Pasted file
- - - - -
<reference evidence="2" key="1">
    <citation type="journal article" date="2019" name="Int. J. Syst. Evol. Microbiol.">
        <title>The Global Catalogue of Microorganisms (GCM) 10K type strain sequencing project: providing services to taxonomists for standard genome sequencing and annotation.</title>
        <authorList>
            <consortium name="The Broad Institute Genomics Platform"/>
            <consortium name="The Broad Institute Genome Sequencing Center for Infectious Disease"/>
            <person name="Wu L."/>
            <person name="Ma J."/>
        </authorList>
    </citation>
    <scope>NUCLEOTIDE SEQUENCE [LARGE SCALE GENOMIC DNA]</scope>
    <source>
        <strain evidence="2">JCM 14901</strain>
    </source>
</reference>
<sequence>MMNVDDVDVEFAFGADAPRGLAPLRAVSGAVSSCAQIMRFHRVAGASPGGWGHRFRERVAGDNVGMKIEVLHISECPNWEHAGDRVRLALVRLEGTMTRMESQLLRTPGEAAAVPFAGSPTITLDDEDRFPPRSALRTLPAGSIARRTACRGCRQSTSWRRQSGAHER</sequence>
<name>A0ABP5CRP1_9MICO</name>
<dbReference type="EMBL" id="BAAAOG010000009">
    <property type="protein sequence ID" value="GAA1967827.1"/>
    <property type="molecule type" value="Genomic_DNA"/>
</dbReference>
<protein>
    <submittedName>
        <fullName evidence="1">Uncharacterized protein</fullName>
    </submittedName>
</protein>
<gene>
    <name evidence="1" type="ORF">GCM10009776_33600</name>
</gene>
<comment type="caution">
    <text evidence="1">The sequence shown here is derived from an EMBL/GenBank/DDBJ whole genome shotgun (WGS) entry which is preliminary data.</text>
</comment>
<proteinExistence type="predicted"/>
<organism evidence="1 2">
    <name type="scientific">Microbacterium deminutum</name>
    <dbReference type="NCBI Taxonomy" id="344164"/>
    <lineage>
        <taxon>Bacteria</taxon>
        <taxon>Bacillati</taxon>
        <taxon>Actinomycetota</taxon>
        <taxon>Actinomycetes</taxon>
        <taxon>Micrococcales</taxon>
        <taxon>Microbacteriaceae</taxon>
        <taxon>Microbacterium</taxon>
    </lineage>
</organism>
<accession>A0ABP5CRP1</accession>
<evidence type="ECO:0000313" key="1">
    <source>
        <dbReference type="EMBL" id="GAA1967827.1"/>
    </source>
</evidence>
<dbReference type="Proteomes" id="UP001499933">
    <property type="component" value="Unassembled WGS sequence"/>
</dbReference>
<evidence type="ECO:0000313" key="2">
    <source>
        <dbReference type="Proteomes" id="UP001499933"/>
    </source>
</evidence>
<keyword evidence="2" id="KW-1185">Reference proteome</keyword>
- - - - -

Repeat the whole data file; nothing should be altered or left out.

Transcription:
<reference evidence="2" key="1">
    <citation type="journal article" date="2019" name="Int. J. Syst. Evol. Microbiol.">
        <title>The Global Catalogue of Microorganisms (GCM) 10K type strain sequencing project: providing services to taxonomists for standard genome sequencing and annotation.</title>
        <authorList>
            <consortium name="The Broad Institute Genomics Platform"/>
            <consortium name="The Broad Institute Genome Sequencing Center for Infectious Disease"/>
            <person name="Wu L."/>
            <person name="Ma J."/>
        </authorList>
    </citation>
    <scope>NUCLEOTIDE SEQUENCE [LARGE SCALE GENOMIC DNA]</scope>
    <source>
        <strain evidence="2">JCM 14901</strain>
    </source>
</reference>
<sequence>MMNVDDVDVEFAFGADAPRGLAPLRAVSGAVSSCAQIMRFHRVAGASPGGWGHRFRERVAGDNVGMKIEVLHISECPNWEHAGDRVRLALVRLEGTMTRMESQLLRTPGEAAAVPFAGSPTITLDDEDRFPPRSALRTLPAGSIARRTACRGCRQSTSWRRQSGAHER</sequence>
<name>A0ABP5CRP1_9MICO</name>
<dbReference type="EMBL" id="BAAAOG010000009">
    <property type="protein sequence ID" value="GAA1967827.1"/>
    <property type="molecule type" value="Genomic_DNA"/>
</dbReference>
<protein>
    <submittedName>
        <fullName evidence="1">Uncharacterized protein</fullName>
    </submittedName>
</protein>
<gene>
    <name evidence="1" type="ORF">GCM10009776_33600</name>
</gene>
<comment type="caution">
    <text evidence="1">The sequence shown here is derived from an EMBL/GenBank/DDBJ whole genome shotgun (WGS) entry which is preliminary data.</text>
</comment>
<proteinExistence type="predicted"/>
<organism evidence="1 2">
    <name type="scientific">Microbacterium deminutum</name>
    <dbReference type="NCBI Taxonomy" id="344164"/>
    <lineage>
        <taxon>Bacteria</taxon>
        <taxon>Bacillati</taxon>
        <taxon>Actinomycetota</taxon>
        <taxon>Actinomycetes</taxon>
        <taxon>Micrococcales</taxon>
        <taxon>Microbacteriaceae</taxon>
        <taxon>Microbacterium</taxon>
    </lineage>
</organism>
<accession>A0ABP5CRP1</accession>
<evidence type="ECO:0000313" key="1">
    <source>
        <dbReference type="EMBL" id="GAA1967827.1"/>
    </source>
</evidence>
<dbReference type="Proteomes" id="UP001499933">
    <property type="component" value="Unassembled WGS sequence"/>
</dbReference>
<evidence type="ECO:0000313" key="2">
    <source>
        <dbReference type="Proteomes" id="UP001499933"/>
    </source>
</evidence>
<keyword evidence="2" id="KW-1185">Reference proteome</keyword>